Armybuilders are a funny thing. We’re so willing to buy multiples of nameless guys despite wanting only one of our favorite characters. And it certainly baffles toy companies, doesn’t it? Mattel recently took a chance on armybuilding with their Eternian Palace Guards 2pk. Of course, I just had to buy two.
I’m all for army builders, so I was happy to hear that Mattel was going to start incorporating them into the MOTU line (even though space on my toy shelf is at a premium), but what really sold me on this set was the ability to differentiate the figures with four heads and four chest plates to split between the two figures. MOTU Classics has already incorporated swappable heads an removable armor across the board and the idea for interchangeable armor plates is borrowed from the Battle Armor figures, but getting all of this in one two-pack made for an impressive set.
But before you think I’m lavishing too much praise on the set, it’s more for the planning than it is the execution. In a couple instances, I found myself wishing things were done a little differently or that Mattel had been willing to take things a step further.
In each pack, there are two normal/human heads (one modeled after Toy Guru), a snakeman head, and a Qadian (cat) head.
The Toy Guru, or Lt. Spector, head features some nice sculpt work from the Four Horsemen – it looks so much like TG that I wish I had a pair of glasses to give him! The other “human” head features a black character (some speculate a young Clamp Champ) and is probably my favorite of the four. I don’t know what it is, but the simple face sculpt has a very MOTU feel and he’s the most likely to snag the lieutenant armor in my display.
The snakeman head is well done, if a little odd. As snakeman doesn’t necessarily belong in the royal guard, but I’m going to accept him into my ranks on good faith (thought it could be said it’s a “snakemanified” version of Man-At-Arms). The snakeman does look a little sad and you’ll see that he ends up getting picked on a bit in the photos. Finally, there’s the Qadian head. I like it well enough, but I’m going to use that one to segue into talking more about how I wanted this set to have some more customization opportunites built-in.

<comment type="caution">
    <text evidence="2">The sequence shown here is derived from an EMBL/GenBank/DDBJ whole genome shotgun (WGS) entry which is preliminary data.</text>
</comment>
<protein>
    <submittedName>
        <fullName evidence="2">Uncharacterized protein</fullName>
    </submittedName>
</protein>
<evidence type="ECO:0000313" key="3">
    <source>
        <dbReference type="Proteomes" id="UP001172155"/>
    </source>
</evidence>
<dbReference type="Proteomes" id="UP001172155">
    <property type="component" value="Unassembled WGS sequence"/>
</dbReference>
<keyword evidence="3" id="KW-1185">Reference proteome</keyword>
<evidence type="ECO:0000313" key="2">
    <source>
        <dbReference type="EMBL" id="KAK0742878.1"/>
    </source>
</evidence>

On the left in the photo below, you have a quick custom by Vault, simply achieved by heating up and switching the hands and feet from a Chief Carnivus figure. I understand the needs of having an army be uniform in appearance, but I’d love to see MOTU Classics build on their swappable heads and try out a few more swappable pieces like feet, boots, hands, etc. Clearly, Vault’s already swapping the compatible parts, but it requires a bit more work at the moment. Being able to more easily “build” some new characters, like my Caligar Guard on the right will only help MOTU continue to be the little line that can. While I really enjoy this set, I hope that the future armybuilding two-packs will feature even more built-in customizable pieces.
The other main interchangeable feature is the 4 chest plates: an eagle/lieutenant armor, lined armor, and then lined armor that’s been damaged with one hit and two hits – a call back to Battle Armor He-Man. I love that they were included, but I wish the set included one more undamaged chest plate. Ideally, I’d like to have my four figures be one lieutenant and three guys with unblemished armor, but that’s not possible. I love that we can armybuild, but if we don’t want to use the battle damaged plates, then half our squad will always be lieutenants.
The base figure itself is entirely reused – a standard buck with Tri-Klops forearms and Keldor boots, but it serves the figure just fine. A side note here is that the figures were displayed at SDCC with the fur/leather He-Man boots (like MAA) and the armor over those while the packaging featured just the unarmored Keldor boots. The final figure ended up with the Keldor boots and the leg armor. This is cool, but it’s somewhat of an odd fit with the left leg armor always riding up a bit over the bulk of the boot.
Other than the aforementioned heads, the new sculpts are really all about the gear. Man-At-Arm’s leg and arm armor is reused while new mirrored armor completes the look on the right side. It mostly works, but there are some minor issues in addition to the odd fit on the legs. The bulk of the arm armor and the bulk of the chest armor leave all the guards with their arms sticking out more than I’d like (“which way to the gym?”) and the forearm piece tends to want to slide off and/or interfere with the accessories. Finally, and this is a minor nitpick to be sure, but the latches on the new armor are in different places from the MAA pieces. It just looks odd. I know that was a bunch of “quick hit” criticism, but I do like the armor, I just wish it had been a little differently. Continue to Page 2…